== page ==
Vintage races @ Laguna Seca: Ferrari

I’ve read somewhere – and I completely believe it – that Ferrari is the most hit on luxury website. Why not, it is probably the most famous car on the planet, everybody loves them, and they have become very good at marketing, but Ferrari wasn’t always good at marketing and its history is filled with stories of cranky Enzo Ferrari – who called himself il Commendatore – getting in fights with customers. One famous fight was with Ferruccio Lamborghini who went on to make his own cars.

What Ferraris did have was character. Then know as Scuderia Ferrari – Ferrari Stable – the engines were designed by people with great Italian names like Gioacchino Colombo, Aurelio Lampredi, and Vittorio Jano, usually the bodies were designed by Pinin Farina – who later became Pininfarina – and by Carrozzeria Scaglietti. One of their great engineers was Giotto Bizzarrini, and buyers knew who the designers were of their individual cars.

In the early days, not only was Ferrari a marketing dunce, but not all the cars were gorgeous, like they are now. Actually, not all Ferraris are even good looking, but when they were good looking, they were gorgeous.So gorgeous with character, no wonder they are now so sought after.

This year, the car du jour was the Ferrari 250  GTO, celebrating its 50th birthday. On Sunday, over at the Pebble Beach Concours, there was a gathering of 22 0f the total 39 GTOs that were made. The 22 cars had an estimated total worth of somewhere between $400 million and half a billion dollars. Jeeeze!

Like most great Ferraris, the 250 GTO was built to race. By the late 50s and early 60s, Ferrari was not doing well in the production – street car as opposed to all out racing cars – sports car classes. People were racing street cars like Corvettes or Porsches or Jaguars and Ferrari was not doing well. He wanted part of the action. But, to get into the production car class, there had to be a certain number made. At the time I remember the number being twenty five but I now read it was one hundred.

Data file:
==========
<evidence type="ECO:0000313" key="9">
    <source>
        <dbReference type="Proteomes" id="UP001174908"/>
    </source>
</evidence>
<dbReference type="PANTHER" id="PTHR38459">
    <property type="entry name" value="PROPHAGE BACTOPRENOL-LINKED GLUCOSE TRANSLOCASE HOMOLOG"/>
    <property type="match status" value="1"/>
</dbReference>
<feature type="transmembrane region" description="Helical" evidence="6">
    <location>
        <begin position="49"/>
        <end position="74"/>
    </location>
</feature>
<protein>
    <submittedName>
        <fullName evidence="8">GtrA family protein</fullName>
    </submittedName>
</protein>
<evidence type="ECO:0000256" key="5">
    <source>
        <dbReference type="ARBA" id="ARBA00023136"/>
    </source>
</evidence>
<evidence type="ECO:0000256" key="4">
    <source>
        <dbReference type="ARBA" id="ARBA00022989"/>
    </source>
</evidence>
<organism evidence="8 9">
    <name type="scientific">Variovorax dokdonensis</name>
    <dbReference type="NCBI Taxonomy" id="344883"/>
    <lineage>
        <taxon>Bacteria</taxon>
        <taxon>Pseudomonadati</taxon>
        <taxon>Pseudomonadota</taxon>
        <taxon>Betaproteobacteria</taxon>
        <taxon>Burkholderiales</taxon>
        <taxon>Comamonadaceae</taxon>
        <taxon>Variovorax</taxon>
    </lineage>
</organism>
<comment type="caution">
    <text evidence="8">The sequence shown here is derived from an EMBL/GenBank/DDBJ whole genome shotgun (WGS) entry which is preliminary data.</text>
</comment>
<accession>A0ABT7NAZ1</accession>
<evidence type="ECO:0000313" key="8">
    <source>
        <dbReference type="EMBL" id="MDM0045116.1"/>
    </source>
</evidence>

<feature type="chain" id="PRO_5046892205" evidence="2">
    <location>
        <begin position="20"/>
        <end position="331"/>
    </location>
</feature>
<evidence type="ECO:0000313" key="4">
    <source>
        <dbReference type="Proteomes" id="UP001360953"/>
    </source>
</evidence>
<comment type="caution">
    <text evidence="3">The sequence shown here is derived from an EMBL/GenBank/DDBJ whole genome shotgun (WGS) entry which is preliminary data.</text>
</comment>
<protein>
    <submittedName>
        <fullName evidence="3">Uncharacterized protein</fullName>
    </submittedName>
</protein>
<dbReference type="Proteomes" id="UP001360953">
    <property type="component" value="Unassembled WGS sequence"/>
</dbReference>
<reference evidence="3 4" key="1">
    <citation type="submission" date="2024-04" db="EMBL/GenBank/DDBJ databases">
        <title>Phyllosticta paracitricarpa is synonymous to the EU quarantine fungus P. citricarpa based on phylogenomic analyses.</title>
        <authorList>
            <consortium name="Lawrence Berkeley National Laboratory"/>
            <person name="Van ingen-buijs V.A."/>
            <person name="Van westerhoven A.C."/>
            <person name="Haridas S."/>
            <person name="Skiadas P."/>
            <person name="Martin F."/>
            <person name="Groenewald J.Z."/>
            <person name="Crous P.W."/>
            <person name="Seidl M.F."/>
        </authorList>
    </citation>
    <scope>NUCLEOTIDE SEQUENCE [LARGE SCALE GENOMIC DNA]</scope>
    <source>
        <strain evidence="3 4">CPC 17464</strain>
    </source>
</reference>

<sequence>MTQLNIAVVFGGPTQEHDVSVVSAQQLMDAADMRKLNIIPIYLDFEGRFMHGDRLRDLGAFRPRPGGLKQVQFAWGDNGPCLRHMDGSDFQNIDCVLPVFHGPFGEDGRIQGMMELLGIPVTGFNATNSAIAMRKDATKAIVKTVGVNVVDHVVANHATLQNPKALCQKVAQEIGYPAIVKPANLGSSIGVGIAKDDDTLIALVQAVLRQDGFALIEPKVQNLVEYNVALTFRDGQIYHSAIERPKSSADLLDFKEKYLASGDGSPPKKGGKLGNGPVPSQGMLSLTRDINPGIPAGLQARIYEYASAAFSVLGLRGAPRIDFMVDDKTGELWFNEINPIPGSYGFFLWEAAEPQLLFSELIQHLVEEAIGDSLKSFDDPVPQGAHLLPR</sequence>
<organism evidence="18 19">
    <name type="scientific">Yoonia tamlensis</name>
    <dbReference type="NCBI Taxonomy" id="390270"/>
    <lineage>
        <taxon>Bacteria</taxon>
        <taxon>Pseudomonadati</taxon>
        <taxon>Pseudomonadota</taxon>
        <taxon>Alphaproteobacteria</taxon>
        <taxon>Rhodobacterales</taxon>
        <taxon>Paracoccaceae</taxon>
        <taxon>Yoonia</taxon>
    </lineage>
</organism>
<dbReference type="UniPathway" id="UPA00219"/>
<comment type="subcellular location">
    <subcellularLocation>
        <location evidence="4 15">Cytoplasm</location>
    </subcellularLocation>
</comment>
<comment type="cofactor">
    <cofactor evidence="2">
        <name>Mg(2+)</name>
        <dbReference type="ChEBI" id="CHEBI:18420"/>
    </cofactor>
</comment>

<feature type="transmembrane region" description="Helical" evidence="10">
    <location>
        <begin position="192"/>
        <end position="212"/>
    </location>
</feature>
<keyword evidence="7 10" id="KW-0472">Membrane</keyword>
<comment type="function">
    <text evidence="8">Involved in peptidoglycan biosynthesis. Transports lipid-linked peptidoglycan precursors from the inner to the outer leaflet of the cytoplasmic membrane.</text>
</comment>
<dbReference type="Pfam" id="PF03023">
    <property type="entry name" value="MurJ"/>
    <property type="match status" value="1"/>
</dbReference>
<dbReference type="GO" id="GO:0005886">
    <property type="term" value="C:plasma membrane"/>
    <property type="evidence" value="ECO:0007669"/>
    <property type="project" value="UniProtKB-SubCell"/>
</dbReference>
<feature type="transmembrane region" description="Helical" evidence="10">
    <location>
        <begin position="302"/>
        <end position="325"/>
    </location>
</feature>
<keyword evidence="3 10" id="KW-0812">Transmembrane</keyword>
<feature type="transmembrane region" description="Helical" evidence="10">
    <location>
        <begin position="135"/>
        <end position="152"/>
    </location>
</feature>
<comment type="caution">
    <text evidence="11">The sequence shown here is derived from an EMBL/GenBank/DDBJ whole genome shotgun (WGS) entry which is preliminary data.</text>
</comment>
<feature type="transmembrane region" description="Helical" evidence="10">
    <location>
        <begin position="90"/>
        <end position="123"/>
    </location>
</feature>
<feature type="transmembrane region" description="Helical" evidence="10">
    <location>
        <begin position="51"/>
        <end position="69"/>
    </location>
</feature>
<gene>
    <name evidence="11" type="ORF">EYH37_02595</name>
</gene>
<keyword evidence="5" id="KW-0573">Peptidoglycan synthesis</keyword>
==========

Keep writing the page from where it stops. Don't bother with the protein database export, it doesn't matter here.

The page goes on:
The most luxurious cars being raced, at the time, were known as Gran Turismo, or Grand Touring, or GT cars, meaning the kind of car one would use to drive, encased in luxury, from Rome to Lake Como or San Francisco to Pebble Beach for a weekend. Ferrari called his new car a GT, but these were not luxury touring cars. They were hard core street racers with racing engines and lightweight bodies. Staggeringly good looking bodies! When these Ferrari GTs were accepted as eligible  to race as regular cars by the FIA – the Federation Internationale de L’Automobile – Ferrari sent each of the owners a chrome “O” making them GTOs and signifying they had been homologated into the FIA’s Group 3 Grand Touring Car category (O for omologata in Italian). (Even though he only made 39 250 GTOs, the requirement to be a production car could have been one hundred as il Commendatore was not above faking car numbers.)

There were so many GTOs at the races this year that they had their own class. Here are a couple, one early and one late, getting ready to go out and play in the fog. The fact that each car is different is part of what makes them so valuable.

And a shot of the luxury interior with the typical, for Ferrari, shifter.

And a couple of details.

My favorite racing Ferrari is the the first Testa Rosa – redhead in English -which was designed to be a fairly inexpensive customer race car designed by Scaglietti. Also and very importantly, the Testa Rosa had drum brakes while the British had disc brakes which are much better. Because disc brakes were a British innovation, Ferrari refused to adopt them for a long time (in racing years). He thought all his cars needed was more cooling air across the brakes, so Scaglietti designed huge airducts resulting in the designative  pontoon fenders. The result was the car below which is similar to one that sold last year for about $16 million.

One of the factors making this such a desirable car is the V12 engine designed by Gioacchino Colombo, with its six carburetors and the red cam covers to show how hot it was. BTW, Testa Rosa means redhead.

Here is a Testa Rosa mixing it up with two other delicacies, a Maserati Tipo 61 – one of my very favorite cars, known as the Birdcage because of its complicated birdcage-like frame – and, on the left, a D Type Jaguar.




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